Gigabyte X299 Aorus Gaming 3 Review

Written by Antony Leather

July 19, 2017 | 19:30

Tags: #kaby-lake-x #lga-2066 #skylake-x #x299

Companies: #gigabyte #intel

Overclocking

We switched to a retail model of Intel's Core i9-7900X for motherboard testing with our last review and found that it needed far less voltage to get to our 4.6GHz target. At around 1.15V, this seems to dish out enough heat to give our all-in-one liquid cooler something to think about with all 10 cores under maximum load, so we're simply here to identify the lowest voltage required to get to 4.6GHz. In this case, it turned out to be 1.16V - a little higher than we saw on the Asus Prime X299-Deluxe, but not as much as the 1.17V needed by the MSI X299 SLI Plus, and all three of these boards were tested very recently with the latest EFIs. 

Performance Analysis

We've seen some variation in a few results over the last few weeks since the X299 launch, but the X299 Aorus Gaming 3 was on the money for most of them. Power consumption was less at stock speed than the MSI board thanks to the latter defaulting to enhanced turbo mode and adding an extra 300MHz to the all-core boost as well as the stock power consumption. The Gigabyte board was second only to the Asus Prime X299-A here and was equally power frugal once overclocked, too.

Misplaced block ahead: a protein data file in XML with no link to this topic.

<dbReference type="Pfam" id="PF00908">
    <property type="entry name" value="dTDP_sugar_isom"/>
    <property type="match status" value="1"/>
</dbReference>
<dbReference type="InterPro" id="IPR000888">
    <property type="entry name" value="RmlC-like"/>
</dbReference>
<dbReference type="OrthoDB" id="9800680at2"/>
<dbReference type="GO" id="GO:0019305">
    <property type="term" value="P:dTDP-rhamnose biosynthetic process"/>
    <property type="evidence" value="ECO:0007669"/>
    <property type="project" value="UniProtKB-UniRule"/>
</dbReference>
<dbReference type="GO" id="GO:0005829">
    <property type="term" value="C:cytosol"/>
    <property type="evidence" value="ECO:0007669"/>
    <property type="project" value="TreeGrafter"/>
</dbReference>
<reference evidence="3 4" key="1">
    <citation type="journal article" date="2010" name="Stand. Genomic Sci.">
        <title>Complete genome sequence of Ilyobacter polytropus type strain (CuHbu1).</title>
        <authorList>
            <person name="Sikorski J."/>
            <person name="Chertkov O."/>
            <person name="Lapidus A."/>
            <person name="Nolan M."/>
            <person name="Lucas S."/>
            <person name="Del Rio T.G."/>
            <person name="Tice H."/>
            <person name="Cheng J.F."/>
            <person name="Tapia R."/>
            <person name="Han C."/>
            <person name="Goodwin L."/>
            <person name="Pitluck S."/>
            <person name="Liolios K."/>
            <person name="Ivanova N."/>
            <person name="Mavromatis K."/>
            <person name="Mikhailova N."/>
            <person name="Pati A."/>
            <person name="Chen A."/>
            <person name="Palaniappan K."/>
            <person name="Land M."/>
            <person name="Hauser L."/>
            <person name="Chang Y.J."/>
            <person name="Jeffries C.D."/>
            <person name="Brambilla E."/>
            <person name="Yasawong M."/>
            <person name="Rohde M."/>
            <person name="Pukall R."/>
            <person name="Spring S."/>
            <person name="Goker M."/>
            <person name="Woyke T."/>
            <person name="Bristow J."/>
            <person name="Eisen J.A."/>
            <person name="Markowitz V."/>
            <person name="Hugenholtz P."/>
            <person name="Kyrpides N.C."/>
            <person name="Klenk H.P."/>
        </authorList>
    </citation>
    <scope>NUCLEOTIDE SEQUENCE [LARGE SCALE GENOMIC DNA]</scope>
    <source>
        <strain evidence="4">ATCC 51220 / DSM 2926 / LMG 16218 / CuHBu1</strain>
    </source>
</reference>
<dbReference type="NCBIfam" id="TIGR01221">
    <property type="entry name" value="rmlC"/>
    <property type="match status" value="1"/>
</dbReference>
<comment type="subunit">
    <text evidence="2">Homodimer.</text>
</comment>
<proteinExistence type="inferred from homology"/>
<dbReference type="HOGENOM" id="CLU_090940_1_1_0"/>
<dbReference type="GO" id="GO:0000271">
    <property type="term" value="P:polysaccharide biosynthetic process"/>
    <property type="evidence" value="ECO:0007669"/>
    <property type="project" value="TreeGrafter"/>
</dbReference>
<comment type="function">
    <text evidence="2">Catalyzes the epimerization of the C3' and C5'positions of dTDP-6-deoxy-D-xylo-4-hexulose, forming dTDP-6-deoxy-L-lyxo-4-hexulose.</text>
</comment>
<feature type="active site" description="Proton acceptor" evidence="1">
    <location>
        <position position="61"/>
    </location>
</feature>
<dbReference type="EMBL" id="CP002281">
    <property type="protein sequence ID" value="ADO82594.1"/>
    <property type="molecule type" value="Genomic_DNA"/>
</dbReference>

The audio performance was practically identical to the other boards on test, which isn't surprising given they all use the same codec, and you simply wouldn't be able to tell the difference between them through a set of decent speakers or headphones. While the X299 Aorus Gaming 3 lacked an M.2 heatsink, it actually came top of the table for SSD speed using our Samsung 960 Evo, albeit by just a few megabytes a second. Differences in performance elsewhere were marginal as you can see in all the other performance graphs.

Conclusion

The X299 Aorus Gaming 3 does lack a few features compared to the competition, namely a USB 3.1 header, M.2 heatsink, and some physical overclocking and testing tools, but ultimately it raises the bar in other areas, especially with fan control and other software, and offers a solid platform for overclocking too. It's reasonably good looking, has a decent layout, and overall it competes well against the competing boards and is particularly well-suited to those that like to tinker.


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